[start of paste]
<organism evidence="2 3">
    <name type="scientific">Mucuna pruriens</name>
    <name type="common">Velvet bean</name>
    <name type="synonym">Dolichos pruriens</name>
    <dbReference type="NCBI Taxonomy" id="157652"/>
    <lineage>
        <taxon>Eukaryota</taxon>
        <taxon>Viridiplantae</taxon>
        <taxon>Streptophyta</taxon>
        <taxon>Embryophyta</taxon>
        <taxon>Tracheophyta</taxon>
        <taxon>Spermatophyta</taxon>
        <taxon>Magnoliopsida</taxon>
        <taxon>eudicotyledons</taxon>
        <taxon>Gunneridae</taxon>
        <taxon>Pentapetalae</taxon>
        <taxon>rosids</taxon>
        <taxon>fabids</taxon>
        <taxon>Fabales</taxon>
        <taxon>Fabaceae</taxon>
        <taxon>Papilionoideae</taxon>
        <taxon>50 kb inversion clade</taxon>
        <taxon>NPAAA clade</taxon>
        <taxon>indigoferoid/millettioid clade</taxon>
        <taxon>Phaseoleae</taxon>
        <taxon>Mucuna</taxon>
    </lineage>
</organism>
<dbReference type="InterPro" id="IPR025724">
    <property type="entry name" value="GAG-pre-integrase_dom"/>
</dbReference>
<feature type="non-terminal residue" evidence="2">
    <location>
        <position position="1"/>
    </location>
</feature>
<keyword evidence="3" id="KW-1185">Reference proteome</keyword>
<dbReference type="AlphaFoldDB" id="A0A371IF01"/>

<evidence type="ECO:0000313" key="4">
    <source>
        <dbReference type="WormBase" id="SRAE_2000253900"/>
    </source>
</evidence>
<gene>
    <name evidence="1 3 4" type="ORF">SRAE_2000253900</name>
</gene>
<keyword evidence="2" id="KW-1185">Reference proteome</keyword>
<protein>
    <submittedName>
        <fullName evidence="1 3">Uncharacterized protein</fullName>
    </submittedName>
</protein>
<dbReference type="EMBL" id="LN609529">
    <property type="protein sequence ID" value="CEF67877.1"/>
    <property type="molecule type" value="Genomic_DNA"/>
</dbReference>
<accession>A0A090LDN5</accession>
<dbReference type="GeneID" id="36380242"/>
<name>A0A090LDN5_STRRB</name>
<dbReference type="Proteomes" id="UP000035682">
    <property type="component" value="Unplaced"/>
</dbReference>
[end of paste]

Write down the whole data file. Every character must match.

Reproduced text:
<organism evidence="2 3">
    <name type="scientific">Mucuna pruriens</name>
    <name type="common">Velvet bean</name>
    <name type="synonym">Dolichos pruriens</name>
    <dbReference type="NCBI Taxonomy" id="157652"/>
    <lineage>
        <taxon>Eukaryota</taxon>
        <taxon>Viridiplantae</taxon>
        <taxon>Streptophyta</taxon>
        <taxon>Embryophyta</taxon>
        <taxon>Tracheophyta</taxon>
        <taxon>Spermatophyta</taxon>
        <taxon>Magnoliopsida</taxon>
        <taxon>eudicotyledons</taxon>
        <taxon>Gunneridae</taxon>
        <taxon>Pentapetalae</taxon>
        <taxon>rosids</taxon>
        <taxon>fabids</taxon>
        <taxon>Fabales</taxon>
        <taxon>Fabaceae</taxon>
        <taxon>Papilionoideae</taxon>
        <taxon>50 kb inversion clade</taxon>
        <taxon>NPAAA clade</taxon>
        <taxon>indigoferoid/millettioid clade</taxon>
        <taxon>Phaseoleae</taxon>
        <taxon>Mucuna</taxon>
    </lineage>
</organism>
<dbReference type="InterPro" id="IPR025724">
    <property type="entry name" value="GAG-pre-integrase_dom"/>
</dbReference>
<feature type="non-terminal residue" evidence="2">
    <location>
        <position position="1"/>
    </location>
</feature>
<keyword evidence="3" id="KW-1185">Reference proteome</keyword>
<dbReference type="AlphaFoldDB" id="A0A371IF01"/>

<evidence type="ECO:0000313" key="4">
    <source>
        <dbReference type="WormBase" id="SRAE_2000253900"/>
    </source>
</evidence>
<gene>
    <name evidence="1 3 4" type="ORF">SRAE_2000253900</name>
</gene>
<keyword evidence="2" id="KW-1185">Reference proteome</keyword>
<protein>
    <submittedName>
        <fullName evidence="1 3">Uncharacterized protein</fullName>
    </submittedName>
</protein>
<dbReference type="EMBL" id="LN609529">
    <property type="protein sequence ID" value="CEF67877.1"/>
    <property type="molecule type" value="Genomic_DNA"/>
</dbReference>
<accession>A0A090LDN5</accession>
<dbReference type="GeneID" id="36380242"/>
<name>A0A090LDN5_STRRB</name>
<dbReference type="Proteomes" id="UP000035682">
    <property type="component" value="Unplaced"/>
</dbReference>